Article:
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Press release
31 Jul 2019

The FED’s missed opportunity?

Fund managers from Merian Global Investors react to the US Federal Reserve’s first interest rate cut in over a decade.


Nick Wall, co-manager of the Merian Strategic Absolute Return Bond Fund, Merian Global Investors

The Fed’s decision to cut 25 basis points, while signalling a willingness for deeper cuts, is a positive step but could be a missed opportunity. We believe they should have gone further and cut 50 basis points today in order to weaken the dollar, raise inflation expectations and steepen the Treasury curve.

US economic outperformance, aided by the Trump stimulus and divergent monetary policy vis-à-vis the rest of the world, has led to an exceptionally strong dollar – this hurt growth in the rest of the world given the high amount of liabilities in the reserve currency. Alongside the tariffs disrupting global value chains, these large dollar liabilities have killed global capex and are tipping global manufacturing into recession. Global linkages through multinationals and financial markets mean this is spilling over to the US, and Fed action is the natural antidote. As New York Fed President Williams said “when you only have so much stimulus at your disposal, it pays to act quickly to lower rates at the first sign of economic distress.”

By only cutting in small steps the Fed risks further dollar strength, tightening financial conditions and rendering the lower interest rate inconsequential. Timidity is the path to the zero bound.

We continue to hold long duration positions in the US front-end, expecting further cuts, stay long inflation breakevens and we like US curve steepeners. We continue to allocate risk to emerging market bonds and FX, as well as short dollar positions on the basis that there is more to come from the Fed.

Emerging Market Debt And Currencies Compelling With `Dovish’ Fed

Delphine Arrighi, manager of the Merian Emerging Market Debt Fund, Merian Global Investors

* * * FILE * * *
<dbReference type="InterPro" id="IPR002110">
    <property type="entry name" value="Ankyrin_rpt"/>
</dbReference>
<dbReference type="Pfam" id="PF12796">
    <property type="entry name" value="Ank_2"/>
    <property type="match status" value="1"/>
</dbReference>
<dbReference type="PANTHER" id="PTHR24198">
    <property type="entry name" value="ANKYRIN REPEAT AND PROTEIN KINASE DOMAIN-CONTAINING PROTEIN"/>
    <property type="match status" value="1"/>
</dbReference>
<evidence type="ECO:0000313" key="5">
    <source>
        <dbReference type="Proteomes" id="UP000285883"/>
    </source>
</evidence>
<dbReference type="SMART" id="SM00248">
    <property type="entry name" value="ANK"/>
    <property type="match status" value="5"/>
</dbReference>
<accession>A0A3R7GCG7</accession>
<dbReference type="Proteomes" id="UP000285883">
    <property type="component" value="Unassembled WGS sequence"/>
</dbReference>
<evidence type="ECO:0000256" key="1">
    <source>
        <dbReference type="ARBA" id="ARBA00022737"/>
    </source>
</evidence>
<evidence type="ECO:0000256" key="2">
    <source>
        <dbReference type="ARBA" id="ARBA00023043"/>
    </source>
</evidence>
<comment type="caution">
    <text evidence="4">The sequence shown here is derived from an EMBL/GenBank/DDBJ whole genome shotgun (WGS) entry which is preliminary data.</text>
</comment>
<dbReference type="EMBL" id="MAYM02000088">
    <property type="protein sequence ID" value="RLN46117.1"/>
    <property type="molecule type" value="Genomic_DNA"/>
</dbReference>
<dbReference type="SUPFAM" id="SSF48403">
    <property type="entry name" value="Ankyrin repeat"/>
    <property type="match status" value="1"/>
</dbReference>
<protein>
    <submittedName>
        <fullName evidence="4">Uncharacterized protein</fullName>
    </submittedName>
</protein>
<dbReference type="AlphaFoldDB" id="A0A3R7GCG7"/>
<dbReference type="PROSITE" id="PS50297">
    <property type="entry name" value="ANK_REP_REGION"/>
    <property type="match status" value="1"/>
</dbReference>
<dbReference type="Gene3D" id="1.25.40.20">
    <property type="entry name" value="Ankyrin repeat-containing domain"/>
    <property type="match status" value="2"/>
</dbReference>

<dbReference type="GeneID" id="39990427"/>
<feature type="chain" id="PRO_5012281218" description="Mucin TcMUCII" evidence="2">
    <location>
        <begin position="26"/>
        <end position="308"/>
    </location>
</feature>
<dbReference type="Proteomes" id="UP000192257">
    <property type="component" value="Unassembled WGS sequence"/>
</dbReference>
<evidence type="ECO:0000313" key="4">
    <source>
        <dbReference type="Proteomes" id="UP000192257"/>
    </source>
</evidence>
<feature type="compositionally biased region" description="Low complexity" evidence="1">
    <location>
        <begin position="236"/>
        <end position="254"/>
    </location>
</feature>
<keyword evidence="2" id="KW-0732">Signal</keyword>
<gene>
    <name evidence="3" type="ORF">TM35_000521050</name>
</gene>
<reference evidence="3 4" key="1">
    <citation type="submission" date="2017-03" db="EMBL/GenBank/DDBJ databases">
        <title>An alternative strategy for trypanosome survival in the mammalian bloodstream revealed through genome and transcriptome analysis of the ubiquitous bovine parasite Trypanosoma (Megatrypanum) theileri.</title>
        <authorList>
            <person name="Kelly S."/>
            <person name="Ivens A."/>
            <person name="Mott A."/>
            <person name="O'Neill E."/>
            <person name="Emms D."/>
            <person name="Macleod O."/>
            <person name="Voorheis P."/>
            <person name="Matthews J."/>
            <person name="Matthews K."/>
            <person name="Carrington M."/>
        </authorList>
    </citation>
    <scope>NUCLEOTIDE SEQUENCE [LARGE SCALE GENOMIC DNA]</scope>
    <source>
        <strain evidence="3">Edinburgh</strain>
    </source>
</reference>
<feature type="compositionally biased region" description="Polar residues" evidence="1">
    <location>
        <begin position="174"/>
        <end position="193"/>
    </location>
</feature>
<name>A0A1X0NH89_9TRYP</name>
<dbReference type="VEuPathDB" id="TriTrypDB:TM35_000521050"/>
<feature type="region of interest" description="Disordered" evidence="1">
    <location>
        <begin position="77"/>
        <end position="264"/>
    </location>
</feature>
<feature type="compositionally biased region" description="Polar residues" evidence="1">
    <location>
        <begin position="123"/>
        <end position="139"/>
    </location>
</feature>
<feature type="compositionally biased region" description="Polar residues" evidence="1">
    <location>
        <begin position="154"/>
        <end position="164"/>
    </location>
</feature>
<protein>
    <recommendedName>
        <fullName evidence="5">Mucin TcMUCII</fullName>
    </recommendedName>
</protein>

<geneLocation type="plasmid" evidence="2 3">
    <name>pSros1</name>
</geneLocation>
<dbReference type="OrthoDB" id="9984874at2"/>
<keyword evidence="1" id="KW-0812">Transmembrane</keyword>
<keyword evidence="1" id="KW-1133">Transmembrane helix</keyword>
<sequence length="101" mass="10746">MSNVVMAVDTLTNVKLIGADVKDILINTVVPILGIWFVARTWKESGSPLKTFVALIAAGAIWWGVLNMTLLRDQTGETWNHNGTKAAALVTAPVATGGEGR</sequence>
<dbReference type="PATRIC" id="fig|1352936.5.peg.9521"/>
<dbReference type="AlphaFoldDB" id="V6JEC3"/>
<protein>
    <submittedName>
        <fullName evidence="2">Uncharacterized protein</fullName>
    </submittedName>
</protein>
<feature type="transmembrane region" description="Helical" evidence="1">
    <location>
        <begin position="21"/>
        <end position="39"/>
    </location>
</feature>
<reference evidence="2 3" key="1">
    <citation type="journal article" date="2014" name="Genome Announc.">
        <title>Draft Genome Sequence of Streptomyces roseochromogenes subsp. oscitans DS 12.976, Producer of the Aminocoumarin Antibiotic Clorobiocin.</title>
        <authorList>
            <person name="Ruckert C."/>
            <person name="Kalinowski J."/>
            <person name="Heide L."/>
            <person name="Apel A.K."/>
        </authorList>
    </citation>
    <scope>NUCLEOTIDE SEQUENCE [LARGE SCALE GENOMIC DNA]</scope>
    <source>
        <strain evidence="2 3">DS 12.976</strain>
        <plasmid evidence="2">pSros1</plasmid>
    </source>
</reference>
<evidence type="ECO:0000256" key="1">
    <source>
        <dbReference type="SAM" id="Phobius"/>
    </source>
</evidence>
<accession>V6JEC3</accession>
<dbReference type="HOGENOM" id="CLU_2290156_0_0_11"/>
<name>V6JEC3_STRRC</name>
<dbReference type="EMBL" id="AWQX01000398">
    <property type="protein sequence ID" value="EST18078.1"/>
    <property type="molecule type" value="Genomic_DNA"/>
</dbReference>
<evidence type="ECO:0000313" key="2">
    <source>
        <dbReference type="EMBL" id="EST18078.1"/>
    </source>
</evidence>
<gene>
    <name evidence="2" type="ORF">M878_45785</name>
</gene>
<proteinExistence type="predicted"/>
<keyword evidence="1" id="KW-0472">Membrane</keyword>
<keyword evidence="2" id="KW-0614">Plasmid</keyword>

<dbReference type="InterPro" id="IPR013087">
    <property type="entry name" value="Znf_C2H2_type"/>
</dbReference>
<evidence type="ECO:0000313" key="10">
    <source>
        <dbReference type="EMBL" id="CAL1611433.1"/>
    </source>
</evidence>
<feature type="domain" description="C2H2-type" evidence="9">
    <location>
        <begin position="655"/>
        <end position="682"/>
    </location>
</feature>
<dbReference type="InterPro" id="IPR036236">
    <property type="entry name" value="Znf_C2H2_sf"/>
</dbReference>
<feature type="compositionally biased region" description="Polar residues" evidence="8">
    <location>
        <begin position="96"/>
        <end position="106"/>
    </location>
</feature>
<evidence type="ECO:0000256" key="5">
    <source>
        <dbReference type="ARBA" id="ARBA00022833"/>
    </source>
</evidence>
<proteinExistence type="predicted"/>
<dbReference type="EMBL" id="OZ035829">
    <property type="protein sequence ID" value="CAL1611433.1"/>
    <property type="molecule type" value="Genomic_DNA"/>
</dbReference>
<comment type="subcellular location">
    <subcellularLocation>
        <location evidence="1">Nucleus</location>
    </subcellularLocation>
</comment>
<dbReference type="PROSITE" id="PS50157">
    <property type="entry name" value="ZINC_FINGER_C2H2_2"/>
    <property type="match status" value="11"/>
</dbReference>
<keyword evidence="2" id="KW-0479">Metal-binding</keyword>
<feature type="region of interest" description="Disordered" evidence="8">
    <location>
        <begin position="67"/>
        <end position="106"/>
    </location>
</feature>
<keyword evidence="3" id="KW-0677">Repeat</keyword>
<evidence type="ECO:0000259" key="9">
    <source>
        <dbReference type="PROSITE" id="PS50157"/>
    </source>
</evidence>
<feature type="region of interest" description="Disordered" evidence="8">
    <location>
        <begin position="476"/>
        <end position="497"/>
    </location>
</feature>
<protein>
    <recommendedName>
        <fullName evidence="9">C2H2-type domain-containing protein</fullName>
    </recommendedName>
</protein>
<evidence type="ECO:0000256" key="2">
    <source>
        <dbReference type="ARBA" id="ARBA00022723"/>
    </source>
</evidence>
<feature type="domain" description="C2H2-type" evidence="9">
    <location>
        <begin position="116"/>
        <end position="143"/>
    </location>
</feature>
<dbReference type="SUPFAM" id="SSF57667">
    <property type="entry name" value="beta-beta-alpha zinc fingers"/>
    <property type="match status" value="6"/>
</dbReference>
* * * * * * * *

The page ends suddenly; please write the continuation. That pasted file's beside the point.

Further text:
With the market having frontloaded the impact of the long-awaited first Fed rate cut in over a decade, some have been squaring positions ahead of the meeting, leading to some profit taking in the last few days, in a typical example of “buy the rumour, sell the fact.” With spreads having compressed by more than 100 basis points year-to-date in hard currency, and local yields having eased 140 basis points on average since last year’s highs, one might be forgiven for thinking there is little juice left in emerging markets (EM) at the moment. And yet, in an environment where the uncertain global growth outlook forces all central banks to lean towards monetary easing, we believe EM debt remains one of the best investments out there.

Today’s interest rate cut by the Fed tends to confirm that view, with a dovish stance from the US central bank leaving the space for others to follow through. In that context, we believe local currency should continue to play catch up with hard currency, with the J.P. Morgan GBI-EM Global Diversified index having returned “only” 8.3% year-to-date, due to poor FX performance, against 12.6% for the J.P. Morgan EMBI Global Diversified index¹. Of course, we think spreads in hard currency will continue to compress as ongoing inflows meet relatively low supply as most sovereigns continue to err on the side of caution when it comes to debt supply, having the luxury of enjoying improved fiscal space while commodity prices remain well behaved. But a dovish Fed now also gives more space for EM central banks to pursue their own monetary easing, as the interest rate differential with the rest of the world narrows, signalling the end of the strong US dollar cycle and allowing EM currencies to withstand domestic monetary easing. We therefore remain overall constructive on EM debt and continue to see value in selective high yield and new frontier markets.

¹ Bloomberg, 31 July 2019

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